Many scientific inventions can change society in different ways, big and small. Governments and religions should be cautious of air pumps, electrical machines and all scientific inventions, not because of the inventors’ intent of the inventions, but because the change the inventions may bring upon society. In The Invention of Air, Steven Johnson states that when Joseph Priestley was in England during the late 1700’s, the English Parliament had failed to give seats to towns who were noticeably growing, therefore, the towns could not have any say in where funds were located in their communities. Governments and religions should be aware of inventions because the inventions cause change which may not be noticeable until change brings insight to flaws of the state. (Johnson, 167, 168, 169, 175). Priestley had to ask for private funding in order to continue experimenting productively.
The Invention of Air’s examples of the many inventions from great minds of the late 1700’s in Europe and America that caused change throughout the entire world can be used in comparison of some of today’s ethical issues. The research into human cloning and abortion often is a topic of discussion in politics, and amongst the general public. A politician who chooses either side over the other can expect backlash from supporters of opposing opinions and will likely have to answer questions from the public. A politician who supports abortion and human cloning may not get much support from people who are Christian, which may result in that particular politician’s demise. Fossil fuels are also often an important topic in politics, and choosing to support renewable energy could result in the loss of support from people who work in the oil industry, but also could gain support from those who share the same ideals. (Johnson, 175, 176).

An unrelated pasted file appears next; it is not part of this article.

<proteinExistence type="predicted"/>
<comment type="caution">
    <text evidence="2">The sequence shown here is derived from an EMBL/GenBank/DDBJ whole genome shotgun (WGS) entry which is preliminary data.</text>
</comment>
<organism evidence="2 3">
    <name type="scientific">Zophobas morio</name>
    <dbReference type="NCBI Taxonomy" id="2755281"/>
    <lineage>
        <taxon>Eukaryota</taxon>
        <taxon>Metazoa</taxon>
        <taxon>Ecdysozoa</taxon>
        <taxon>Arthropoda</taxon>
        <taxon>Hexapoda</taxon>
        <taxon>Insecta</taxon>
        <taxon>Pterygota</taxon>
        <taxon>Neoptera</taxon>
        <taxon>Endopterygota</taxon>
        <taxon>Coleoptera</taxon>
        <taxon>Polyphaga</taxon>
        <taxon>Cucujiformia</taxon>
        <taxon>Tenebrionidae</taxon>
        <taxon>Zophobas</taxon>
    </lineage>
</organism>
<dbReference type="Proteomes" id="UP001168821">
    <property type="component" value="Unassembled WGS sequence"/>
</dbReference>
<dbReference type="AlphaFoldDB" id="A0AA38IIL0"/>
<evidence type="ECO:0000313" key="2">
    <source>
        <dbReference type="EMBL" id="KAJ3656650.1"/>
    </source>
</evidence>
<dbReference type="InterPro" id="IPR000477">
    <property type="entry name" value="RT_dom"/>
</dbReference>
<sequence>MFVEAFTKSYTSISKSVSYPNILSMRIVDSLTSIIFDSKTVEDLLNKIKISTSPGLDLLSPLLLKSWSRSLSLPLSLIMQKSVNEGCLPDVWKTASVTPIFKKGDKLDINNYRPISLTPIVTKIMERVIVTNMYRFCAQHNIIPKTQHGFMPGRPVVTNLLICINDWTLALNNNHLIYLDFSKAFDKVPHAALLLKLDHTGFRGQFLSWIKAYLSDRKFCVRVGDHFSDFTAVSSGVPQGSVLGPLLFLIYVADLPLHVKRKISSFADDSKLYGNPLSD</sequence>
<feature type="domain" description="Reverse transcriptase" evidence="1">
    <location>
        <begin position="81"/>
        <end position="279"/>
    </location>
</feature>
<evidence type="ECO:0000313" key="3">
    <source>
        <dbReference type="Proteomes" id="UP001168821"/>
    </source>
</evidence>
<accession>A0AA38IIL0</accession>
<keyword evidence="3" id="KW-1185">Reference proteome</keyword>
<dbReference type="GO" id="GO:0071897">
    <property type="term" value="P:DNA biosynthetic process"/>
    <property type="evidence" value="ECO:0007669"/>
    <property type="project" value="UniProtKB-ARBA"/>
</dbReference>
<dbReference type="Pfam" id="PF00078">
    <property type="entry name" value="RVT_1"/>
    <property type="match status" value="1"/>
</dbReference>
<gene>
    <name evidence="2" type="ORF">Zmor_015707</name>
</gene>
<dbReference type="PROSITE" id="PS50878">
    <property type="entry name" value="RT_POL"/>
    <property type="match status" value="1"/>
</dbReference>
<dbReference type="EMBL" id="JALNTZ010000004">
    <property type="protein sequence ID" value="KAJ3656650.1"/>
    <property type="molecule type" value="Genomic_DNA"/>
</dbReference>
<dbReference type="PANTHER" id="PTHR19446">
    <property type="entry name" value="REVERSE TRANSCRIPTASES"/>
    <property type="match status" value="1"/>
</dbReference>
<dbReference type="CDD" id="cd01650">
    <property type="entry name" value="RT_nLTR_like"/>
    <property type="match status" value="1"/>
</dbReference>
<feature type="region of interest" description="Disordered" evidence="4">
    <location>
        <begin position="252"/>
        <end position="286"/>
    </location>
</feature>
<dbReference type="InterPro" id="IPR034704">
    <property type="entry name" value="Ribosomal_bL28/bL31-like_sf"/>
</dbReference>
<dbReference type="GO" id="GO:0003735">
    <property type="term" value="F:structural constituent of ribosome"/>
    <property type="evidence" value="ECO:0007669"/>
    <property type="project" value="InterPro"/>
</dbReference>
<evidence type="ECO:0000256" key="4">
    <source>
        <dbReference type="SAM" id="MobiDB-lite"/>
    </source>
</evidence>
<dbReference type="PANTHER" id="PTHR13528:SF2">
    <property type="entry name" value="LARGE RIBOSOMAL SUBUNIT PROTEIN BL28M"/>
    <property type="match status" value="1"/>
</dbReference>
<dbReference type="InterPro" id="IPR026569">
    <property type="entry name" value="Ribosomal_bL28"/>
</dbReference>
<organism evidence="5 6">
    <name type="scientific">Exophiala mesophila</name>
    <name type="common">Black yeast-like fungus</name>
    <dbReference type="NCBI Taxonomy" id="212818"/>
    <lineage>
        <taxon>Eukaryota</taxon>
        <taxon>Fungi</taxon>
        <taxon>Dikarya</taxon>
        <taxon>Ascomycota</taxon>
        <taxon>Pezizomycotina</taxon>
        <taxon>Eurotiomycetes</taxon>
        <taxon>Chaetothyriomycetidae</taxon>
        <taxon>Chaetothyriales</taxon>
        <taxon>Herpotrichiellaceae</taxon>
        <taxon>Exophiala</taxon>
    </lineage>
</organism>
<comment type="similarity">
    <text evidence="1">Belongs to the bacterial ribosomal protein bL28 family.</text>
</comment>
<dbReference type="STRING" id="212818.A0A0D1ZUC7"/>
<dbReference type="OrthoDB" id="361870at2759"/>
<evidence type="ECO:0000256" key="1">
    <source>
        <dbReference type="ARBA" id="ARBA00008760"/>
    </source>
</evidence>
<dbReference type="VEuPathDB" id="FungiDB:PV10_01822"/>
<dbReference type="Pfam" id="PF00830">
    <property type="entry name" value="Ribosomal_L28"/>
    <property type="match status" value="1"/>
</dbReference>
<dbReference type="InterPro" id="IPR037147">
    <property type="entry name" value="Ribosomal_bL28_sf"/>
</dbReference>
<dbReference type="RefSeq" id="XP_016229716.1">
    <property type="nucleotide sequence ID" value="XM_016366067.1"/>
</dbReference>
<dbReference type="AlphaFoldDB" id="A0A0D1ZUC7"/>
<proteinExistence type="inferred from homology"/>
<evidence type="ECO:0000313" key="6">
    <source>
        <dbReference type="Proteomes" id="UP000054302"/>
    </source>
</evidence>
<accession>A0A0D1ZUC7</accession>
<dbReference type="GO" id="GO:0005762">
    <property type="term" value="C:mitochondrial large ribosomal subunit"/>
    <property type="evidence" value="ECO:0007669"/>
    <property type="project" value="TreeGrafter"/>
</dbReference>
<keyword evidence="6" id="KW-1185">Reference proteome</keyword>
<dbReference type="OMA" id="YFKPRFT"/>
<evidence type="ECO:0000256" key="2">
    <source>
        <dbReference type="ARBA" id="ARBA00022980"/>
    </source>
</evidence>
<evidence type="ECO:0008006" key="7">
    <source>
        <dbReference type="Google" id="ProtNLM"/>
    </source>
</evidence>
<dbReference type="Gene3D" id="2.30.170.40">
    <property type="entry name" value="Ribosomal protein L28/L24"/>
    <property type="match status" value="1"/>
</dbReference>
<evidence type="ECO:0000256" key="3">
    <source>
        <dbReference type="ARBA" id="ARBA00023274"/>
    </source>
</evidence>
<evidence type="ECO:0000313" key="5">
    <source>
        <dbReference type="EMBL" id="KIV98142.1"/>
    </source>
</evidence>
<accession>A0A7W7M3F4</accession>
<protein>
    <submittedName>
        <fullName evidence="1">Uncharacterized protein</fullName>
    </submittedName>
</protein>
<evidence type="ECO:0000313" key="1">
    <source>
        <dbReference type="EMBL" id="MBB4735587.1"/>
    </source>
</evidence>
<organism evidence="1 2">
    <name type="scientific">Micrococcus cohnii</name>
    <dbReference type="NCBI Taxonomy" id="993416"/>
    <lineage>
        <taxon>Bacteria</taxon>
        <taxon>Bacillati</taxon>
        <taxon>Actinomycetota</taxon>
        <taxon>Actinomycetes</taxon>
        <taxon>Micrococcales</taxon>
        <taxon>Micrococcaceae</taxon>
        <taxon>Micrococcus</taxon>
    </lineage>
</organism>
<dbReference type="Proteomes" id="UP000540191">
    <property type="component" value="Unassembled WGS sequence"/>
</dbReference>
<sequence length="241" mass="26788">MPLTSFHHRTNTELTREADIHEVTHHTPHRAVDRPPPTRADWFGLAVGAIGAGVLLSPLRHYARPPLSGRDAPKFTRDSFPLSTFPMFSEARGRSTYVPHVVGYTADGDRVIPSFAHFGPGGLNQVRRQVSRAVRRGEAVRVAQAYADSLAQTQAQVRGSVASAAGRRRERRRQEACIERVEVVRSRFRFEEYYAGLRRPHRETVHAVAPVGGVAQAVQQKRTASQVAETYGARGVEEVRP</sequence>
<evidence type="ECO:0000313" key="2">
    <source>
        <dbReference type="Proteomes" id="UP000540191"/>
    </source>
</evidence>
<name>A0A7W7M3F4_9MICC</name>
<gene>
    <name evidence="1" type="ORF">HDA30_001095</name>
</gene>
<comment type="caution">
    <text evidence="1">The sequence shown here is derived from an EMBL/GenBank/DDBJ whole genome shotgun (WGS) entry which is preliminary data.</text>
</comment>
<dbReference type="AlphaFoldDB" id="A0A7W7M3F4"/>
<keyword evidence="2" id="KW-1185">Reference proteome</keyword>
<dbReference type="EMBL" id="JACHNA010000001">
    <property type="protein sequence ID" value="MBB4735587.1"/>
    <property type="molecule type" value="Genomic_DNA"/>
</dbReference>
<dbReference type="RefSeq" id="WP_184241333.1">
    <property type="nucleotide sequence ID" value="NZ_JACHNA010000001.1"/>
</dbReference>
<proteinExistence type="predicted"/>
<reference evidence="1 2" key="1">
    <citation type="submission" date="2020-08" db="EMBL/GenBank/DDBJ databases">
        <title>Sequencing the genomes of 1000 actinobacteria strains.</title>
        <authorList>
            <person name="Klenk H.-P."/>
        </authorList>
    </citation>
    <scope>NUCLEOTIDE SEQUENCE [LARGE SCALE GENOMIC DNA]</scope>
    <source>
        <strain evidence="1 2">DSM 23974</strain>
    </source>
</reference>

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Your example of scientific issues in politics brings up an interesting point. Today the two fields are typically viewed as separate entities, but at the same time the dominating political parties in the United States have very set scientific views. Liberals and democrats tend to tout the dangers of climate change and are supporters of renewable energy, whereas conservatives and Republicans typically doubt man’s effects on the environment and hold truer to religious (Christian) standards. From this standpoint, politics and science (and religion) are still intricately intertwined. However, I think that the difference in this relationship is its static nature; science, religion and politics should inform each other, yes, but not serve as each other’s dictators. The current political climate is one in which different parties and persons choose data that reflects their viewpoint without always considering the whole picture. The change that must be made, then, is to reintroduce flexibility into the dynamic.
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